.Sport questions the definition of “top level”.
If the .Sport Policy Advisory Council has its way, Shaq won’t be able to get his hands on the .basketball TLD.
In a letter to ICANN Chairman Peter Dengate-Thrush and CEO Rod Beckstrom, the .Sport Policy Advisory Council suggests that a top level domain name should be the very top of a category, and anything less than that would diminish the importance of top level domain names.
The letter states:
…Thus, the international sport family fully supports ICANN’s desire to logically expand the Domain Name System in an orderly manner and looks forward to seeing .SPORT on the Internet very soon.
However, we also take this opportunity to raise a serious concern and hereby inform you that we emphatically oppose any diminution of .SPORT and will take all steps necessary to ensure that the top-level domain for our sector is properly protected. We are concerned that ICANN may be prematurely entertaining a process that will allow proliferation of names in sub-categories or individual sports, which will lead to confusion in the marketplace of users. We cannot accept ICANN approving any applications for top-level domains that could diminish the solidarity implied with .SPORT.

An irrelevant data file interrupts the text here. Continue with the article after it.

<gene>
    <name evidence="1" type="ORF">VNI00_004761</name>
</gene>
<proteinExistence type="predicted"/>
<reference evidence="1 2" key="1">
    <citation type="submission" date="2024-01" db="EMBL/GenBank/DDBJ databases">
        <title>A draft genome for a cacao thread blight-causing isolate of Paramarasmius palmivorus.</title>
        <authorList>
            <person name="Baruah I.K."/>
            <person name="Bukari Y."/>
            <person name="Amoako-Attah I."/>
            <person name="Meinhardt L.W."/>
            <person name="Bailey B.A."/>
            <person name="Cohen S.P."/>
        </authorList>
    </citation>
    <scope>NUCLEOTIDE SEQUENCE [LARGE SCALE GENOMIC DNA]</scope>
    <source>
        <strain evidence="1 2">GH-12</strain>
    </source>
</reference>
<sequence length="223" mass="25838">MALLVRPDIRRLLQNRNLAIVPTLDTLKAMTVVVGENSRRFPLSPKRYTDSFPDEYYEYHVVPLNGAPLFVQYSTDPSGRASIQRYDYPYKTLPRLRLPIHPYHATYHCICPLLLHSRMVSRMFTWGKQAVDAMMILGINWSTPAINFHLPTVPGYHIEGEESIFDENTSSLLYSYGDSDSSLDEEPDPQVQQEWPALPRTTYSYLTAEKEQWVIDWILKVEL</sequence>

This rationale could be a slippery slope as everything could be a category of something else. By the council’s definition, .music may not be allowed because it is a subcategory of .entertainment. .NYC shouldn’t exist because it could be part of .newyork, which in turn could be part of .us (which already exists as a country code domain). And perhaps .Sport shouldn’t exist because it’s a subcategory of .things.
This is part of the argument that new TLDs shouldn’t be released at all, since everything can operate under .com, such as sport.com or basketball.sport.com.
Let the games begin.